Gorgeous Traditional / Modern Fusion
January 26, 2013 § 1 Comment
I stumbled across these modernized Hanboks in recent webventures.
Aren’t they beautiful?
These are not your grandmother’s hanboks, (I’m fairly certain that wearing the bottom two would get you the stink-eye from most adjummas, what with that scandalous shoulder-baring and all), but the fact that these dresses exist with a modern twist just reminds me again of how vibrantly alive tradition is in Korea. Even in the midst of rapid forward motion, there are constant, reverent nods to the past– a web of traditions pointing to unitive national heritage that goes back, apparently, forever. And I have to admit that I’m jealous. I tend to feel that Americans are deprived in that regard–not just because, as a young country, we don’t have that much tradition to speak of– but because of this nagging feeling that that little body of tradition we have doesn’t technically belong to all of us. I’ll have to explain that one. When I was in second grade, I dressed up, as all good American second graders on Thanksgiving are wont to do, as a pilgrim. And I participated in a relatively politically incorrect skit with my fellow students about how America came to be. But… those weren’t my ancestors. My ancestors are French, German, and Italian fellows who popped up in America a couple hundred years ago to farm, farm, and participate in the mafia respectively. So, maybe I should visit their home countries? But there was no sense of belonging when I wandered around France, Germany, or Italy during my abroad semester. In fact, I’m pretty sure that no one despises French Canadian Americans quite as much as the French do. Sigh. Don’t get me wrong, there is a lot that I admire and love about this great melting-pot country of ours, I just reserve the right to look on longingly when Taecyeon dresses up in traditional clothing to wish his countrymen a happy 추석.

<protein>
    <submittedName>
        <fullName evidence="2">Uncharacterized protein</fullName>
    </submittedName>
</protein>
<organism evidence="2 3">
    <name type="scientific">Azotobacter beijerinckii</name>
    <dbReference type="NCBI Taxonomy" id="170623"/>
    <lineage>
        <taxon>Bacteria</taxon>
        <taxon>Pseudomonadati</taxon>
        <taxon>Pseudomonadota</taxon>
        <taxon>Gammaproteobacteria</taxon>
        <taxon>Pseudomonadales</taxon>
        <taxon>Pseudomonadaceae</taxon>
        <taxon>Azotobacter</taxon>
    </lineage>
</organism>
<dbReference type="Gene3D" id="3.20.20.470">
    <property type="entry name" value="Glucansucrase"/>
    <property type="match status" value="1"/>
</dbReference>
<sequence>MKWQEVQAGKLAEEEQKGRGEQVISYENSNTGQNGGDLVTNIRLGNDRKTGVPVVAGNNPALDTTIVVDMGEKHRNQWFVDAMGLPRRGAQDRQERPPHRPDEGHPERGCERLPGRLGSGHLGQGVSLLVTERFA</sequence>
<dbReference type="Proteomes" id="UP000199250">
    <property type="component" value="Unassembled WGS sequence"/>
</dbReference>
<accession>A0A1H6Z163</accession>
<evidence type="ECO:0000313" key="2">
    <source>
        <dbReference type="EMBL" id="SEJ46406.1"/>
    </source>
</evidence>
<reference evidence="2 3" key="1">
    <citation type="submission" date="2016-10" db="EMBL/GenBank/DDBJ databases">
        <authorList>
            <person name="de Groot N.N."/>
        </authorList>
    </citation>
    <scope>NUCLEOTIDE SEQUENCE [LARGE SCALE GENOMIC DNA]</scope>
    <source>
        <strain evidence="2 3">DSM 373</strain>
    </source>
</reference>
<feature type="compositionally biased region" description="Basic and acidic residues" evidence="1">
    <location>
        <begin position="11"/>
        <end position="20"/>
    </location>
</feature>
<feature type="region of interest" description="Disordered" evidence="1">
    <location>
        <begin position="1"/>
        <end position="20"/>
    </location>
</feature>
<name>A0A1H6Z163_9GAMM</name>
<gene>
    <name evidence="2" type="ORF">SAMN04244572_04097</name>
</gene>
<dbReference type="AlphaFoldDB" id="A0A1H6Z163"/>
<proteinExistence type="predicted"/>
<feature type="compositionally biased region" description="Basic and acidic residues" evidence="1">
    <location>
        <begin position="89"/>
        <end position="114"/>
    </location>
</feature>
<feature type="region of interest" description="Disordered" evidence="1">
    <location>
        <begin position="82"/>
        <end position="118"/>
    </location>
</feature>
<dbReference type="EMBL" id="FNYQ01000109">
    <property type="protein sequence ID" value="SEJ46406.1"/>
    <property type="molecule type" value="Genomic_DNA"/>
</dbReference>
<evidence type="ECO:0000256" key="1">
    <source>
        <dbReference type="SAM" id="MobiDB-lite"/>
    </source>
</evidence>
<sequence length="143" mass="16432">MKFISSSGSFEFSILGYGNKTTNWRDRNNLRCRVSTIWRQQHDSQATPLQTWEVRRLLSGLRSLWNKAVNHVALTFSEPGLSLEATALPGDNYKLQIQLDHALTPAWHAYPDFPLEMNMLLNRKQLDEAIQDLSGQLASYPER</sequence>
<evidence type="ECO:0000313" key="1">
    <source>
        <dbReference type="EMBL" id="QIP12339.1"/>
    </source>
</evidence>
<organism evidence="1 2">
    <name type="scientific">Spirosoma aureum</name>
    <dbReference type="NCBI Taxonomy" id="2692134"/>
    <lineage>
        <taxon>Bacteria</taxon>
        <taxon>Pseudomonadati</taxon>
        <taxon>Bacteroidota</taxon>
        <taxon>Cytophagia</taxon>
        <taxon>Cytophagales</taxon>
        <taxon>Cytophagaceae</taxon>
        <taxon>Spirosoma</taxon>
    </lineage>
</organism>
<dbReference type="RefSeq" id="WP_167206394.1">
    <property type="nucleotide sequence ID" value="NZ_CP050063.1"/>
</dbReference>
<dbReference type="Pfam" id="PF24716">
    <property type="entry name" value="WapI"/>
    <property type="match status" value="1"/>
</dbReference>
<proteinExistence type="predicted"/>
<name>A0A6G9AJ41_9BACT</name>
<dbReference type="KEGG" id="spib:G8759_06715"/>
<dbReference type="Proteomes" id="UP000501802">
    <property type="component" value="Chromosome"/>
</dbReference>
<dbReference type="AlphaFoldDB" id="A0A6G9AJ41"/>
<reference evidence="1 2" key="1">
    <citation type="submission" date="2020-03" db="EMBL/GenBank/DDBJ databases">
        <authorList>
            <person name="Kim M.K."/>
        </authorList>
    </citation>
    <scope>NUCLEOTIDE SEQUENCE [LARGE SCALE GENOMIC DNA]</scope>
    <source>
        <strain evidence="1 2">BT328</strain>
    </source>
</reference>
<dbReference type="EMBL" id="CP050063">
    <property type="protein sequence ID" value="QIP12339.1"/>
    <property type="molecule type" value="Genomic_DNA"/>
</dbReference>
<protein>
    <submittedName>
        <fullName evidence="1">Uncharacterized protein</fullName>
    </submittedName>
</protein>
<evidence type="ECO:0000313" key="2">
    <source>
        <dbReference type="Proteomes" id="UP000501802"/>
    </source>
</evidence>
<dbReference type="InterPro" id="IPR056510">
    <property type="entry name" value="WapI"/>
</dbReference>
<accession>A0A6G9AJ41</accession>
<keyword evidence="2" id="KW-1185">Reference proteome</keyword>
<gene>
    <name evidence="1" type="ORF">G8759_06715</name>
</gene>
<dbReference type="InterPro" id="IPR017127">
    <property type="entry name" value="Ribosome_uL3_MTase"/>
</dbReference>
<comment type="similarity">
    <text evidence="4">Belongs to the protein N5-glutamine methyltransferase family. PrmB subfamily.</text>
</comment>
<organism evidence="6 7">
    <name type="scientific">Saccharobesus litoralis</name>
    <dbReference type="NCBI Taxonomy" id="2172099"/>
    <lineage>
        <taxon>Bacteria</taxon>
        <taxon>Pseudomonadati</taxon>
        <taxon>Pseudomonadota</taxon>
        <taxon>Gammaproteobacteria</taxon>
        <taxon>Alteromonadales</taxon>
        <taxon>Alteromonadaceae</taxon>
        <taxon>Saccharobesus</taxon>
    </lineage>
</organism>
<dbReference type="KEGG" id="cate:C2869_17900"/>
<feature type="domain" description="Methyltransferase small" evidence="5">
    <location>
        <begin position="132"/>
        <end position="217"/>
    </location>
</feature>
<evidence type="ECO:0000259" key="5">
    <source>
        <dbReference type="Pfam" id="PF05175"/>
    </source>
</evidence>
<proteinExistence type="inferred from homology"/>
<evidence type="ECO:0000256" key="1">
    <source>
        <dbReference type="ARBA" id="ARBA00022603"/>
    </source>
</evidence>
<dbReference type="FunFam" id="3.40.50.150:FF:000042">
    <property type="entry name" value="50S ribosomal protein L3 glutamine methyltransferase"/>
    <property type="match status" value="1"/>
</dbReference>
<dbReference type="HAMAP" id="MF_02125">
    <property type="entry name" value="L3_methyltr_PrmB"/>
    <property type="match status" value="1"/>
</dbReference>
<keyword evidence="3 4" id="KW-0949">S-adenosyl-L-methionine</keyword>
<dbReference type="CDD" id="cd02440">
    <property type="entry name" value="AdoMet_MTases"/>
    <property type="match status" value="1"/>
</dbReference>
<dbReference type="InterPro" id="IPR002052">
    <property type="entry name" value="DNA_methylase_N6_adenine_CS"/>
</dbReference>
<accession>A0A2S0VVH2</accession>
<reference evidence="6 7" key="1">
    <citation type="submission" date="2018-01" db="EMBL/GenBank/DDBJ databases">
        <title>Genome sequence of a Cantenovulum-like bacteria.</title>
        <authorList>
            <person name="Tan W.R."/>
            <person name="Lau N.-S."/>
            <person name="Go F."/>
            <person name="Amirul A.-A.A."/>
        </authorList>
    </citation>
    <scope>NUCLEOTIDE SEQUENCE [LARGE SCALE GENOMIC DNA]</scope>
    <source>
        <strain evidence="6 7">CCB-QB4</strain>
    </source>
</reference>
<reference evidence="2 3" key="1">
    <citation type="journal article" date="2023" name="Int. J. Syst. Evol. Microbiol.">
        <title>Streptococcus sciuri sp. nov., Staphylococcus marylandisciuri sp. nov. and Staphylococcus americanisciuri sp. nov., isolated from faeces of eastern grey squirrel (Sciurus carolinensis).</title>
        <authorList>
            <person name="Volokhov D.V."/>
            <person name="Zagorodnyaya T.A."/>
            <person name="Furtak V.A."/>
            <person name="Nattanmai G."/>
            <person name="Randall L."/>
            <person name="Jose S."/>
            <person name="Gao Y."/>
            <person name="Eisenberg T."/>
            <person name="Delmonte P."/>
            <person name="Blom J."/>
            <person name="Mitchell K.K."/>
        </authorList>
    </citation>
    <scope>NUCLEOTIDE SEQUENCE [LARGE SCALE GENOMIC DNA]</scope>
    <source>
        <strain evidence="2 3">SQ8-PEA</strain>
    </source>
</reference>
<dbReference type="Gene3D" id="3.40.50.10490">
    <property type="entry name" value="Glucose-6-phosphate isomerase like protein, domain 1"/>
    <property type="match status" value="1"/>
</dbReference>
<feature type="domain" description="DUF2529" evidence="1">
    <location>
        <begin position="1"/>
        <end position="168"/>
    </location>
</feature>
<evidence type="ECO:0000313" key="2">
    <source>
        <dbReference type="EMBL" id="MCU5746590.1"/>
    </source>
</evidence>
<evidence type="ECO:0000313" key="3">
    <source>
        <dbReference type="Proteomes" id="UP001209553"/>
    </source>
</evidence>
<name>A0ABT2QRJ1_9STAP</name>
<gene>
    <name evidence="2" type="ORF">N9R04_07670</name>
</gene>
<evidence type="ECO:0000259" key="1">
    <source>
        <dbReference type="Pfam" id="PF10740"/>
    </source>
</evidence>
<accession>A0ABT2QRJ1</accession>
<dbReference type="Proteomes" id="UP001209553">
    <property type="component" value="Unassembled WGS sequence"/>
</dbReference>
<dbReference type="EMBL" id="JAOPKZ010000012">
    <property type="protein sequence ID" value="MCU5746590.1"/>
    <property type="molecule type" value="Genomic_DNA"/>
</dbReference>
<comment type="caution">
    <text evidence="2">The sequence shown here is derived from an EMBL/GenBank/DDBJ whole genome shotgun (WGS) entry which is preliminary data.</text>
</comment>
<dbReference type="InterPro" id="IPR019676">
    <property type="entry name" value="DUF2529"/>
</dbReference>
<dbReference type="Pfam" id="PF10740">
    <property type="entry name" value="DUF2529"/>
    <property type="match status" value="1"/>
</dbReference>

Longingly because he is participating in traditions he actually belongs to.
Traditions, I tell you.